“How’s everybody doing?”
It’s 9 a.m. on a Monday in late August, two weeks before the Los Angeles store opening, and Blumenthal is telling his staff about the 70th birthday party he attended in the Hamptons for J.Crew CEO Millard Drexler, who recently joined the Warby Parker board of directors.
The festivities, which Blumenthal is recounting as a sort of icebreaker during a regular breakfast he hosts for employees, had been held at a Bridgehampton SoulCycle that Drexler frequents and featured a spin class led by an instructor wearing a cheerleader uniform with Drexler’s nickname, “Mickey,” written across the front. “It’s pretty impressive how active Mickey is,” Blumenthal says, letting out a loud chuckle. “He got up on the pedestal and started yelling at everybody.”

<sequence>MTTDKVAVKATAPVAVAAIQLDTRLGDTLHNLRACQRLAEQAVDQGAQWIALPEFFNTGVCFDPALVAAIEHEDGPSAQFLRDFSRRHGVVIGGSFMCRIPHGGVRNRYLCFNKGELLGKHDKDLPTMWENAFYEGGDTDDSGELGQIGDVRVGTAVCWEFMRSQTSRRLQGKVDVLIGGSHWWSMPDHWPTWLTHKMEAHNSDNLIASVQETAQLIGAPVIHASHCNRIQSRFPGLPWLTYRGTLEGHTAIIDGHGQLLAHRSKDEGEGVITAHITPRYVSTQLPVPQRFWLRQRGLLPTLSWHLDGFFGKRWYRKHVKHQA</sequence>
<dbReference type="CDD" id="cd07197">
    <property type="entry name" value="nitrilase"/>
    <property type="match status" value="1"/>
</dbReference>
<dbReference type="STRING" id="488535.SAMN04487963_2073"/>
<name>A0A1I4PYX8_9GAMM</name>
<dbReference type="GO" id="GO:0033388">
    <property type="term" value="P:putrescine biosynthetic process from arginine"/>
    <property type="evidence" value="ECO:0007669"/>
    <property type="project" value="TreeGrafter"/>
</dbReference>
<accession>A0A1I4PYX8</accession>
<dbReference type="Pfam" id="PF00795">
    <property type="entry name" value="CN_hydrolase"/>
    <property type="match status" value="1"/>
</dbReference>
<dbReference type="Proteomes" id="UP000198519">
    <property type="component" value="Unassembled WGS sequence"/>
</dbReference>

This budding friendship with arguably the greatest living merchandiser—in the past three decades, Drexler orchestrated the rise of Gap and the resurgence of J.Crew, and he played a role in the launch of the wildly successful Apple Store, which now takes in roughly twice as much revenue per square foot as any major chain in America—is telling for a company where, according to Blumenthal, web and mobile purchases account for the “vast, vast majority” of total sales. Drexler tells me that he decided to invest in Warby Parker the moment he laid eyes on a makeshift shop Blumenthal and Gilboa had been operating out of their offices in 2012. Despite the fact that the store was on the fifth floor of a commercial office building, the place was packed. “I couldn’t believe how many customers were coming in there,” Drexler recalls. “I’d seen showroom sales, but this was not a showroom sale. It was a store. It was very, very crowded.”